Most Common Dental Emergencies

Dental EmergenciesWhen we consider all the tasks our teeth and gums help us accomplish – eating, chewing and making facial expressions, for example – it can seem amazing how durable they are, and how resistant to oral health challenges.

But things can and do go wrong in our mouth, and when they do, dental emergencies represent a condition that needs to be addressed quickly. Here’s a quick guide to the most common dental emergencies, with tips for what to do if you experience them.

Common Dental Emergencies

  1. Swollen face and gums – If you’re experiencing discomfort, tenderness and swelling in your gums and around your teeth, it could be an abscessed tooth, in which decay, a crack or a chip in the tooth, and/or advanced gum disease have allowed infection to invade the pulp of a tooth. The main methods of treatment are a root canal if the tooth can be saved, and an extraction if it cannot.
  2. Painful gums – If you’re experiencing bleeding gums, or irritation or tingling in your gums, you could have gingivitis or periodontitis, which represent the milder and the more serious forms of gum disease, respectively. Gum disease has been associated with systemic health problems such as diabetes, heart disease and certain forms of cancer. It can be addressed by improving your oral hygiene, receiving a scaling and root planing treatment, and/or gum surgery to rectify the most advanced cases.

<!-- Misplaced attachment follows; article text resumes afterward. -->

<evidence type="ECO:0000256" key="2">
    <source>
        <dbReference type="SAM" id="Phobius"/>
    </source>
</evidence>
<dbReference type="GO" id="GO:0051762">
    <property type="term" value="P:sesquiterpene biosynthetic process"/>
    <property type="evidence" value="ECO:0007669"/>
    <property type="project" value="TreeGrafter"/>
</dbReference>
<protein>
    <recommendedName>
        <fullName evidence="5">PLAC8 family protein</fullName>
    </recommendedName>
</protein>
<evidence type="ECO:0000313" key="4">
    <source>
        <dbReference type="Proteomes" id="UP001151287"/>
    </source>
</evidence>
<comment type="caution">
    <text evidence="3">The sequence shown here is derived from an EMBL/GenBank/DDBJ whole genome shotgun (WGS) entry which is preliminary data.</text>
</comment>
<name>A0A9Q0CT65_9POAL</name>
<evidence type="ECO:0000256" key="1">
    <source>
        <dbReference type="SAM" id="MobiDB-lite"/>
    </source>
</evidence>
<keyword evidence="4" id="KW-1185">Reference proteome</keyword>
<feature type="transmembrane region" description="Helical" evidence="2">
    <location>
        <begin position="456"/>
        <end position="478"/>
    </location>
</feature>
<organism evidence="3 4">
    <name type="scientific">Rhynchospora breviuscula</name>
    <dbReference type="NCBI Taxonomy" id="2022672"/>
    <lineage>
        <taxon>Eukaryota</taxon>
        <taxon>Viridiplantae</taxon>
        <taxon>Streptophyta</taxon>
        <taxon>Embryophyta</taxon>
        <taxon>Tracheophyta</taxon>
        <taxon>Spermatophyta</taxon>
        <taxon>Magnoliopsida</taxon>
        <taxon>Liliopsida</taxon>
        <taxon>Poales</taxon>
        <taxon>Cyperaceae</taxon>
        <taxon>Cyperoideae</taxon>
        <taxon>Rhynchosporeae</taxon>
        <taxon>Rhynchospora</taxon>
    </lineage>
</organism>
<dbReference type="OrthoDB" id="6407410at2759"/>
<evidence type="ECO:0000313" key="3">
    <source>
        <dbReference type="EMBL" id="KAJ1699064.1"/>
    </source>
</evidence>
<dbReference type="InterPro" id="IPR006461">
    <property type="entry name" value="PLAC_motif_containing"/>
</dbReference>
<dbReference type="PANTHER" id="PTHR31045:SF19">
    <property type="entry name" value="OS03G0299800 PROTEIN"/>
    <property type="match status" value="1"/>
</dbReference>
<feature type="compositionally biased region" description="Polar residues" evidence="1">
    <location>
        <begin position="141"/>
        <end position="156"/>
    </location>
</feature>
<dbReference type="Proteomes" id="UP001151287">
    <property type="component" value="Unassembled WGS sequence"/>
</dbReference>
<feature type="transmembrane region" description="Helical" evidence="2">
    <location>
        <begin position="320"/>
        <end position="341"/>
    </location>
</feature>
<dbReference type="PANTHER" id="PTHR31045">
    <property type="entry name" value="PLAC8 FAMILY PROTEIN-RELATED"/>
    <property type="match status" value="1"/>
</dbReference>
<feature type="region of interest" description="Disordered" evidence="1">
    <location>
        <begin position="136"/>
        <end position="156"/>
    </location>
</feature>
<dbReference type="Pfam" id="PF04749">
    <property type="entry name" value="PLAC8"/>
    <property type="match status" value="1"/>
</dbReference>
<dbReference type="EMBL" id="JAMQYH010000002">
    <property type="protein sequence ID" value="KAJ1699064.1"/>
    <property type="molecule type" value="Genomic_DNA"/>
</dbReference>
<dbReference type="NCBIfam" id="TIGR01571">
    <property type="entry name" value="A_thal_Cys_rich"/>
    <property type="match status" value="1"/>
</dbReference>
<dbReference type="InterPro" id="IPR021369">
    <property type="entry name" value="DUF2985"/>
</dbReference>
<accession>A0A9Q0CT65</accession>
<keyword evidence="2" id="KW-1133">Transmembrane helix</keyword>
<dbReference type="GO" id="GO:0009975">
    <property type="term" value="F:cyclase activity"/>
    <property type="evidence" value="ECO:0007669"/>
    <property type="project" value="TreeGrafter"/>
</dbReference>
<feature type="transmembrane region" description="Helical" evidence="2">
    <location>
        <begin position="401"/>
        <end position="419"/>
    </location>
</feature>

3. Broken teeth – A broken tooth is possible anytime we bite down on a hard food or surface (including a nut or a bone in our food), or as a result of a blow to the head or face. If part of your tooth has broken off, visit your dentist to check for infection inside the tooth and to determine if a crown or another type of restoration is needed to protect what remains of the natural tooth.
  4. Dislodged teeth – A tooth can be knocked out of its socket through an accident or a collision during a contact sport. A dislodged tooth may be successfully re-implanted if you can get to a  dentist within the first hour. To increase the chances of re-implantation, place the tooth in between your cheek and gums, in milk, or use a tooth preservation product that has the ADA Seal of Acceptance.

“Dental emergencies don’t have to be life threatening if you know what to do,” says Dr. Carol Ford, a cosmetic dentist based in central Phoenix. “Always seek professional help promptly if you experience any of these conditions.”

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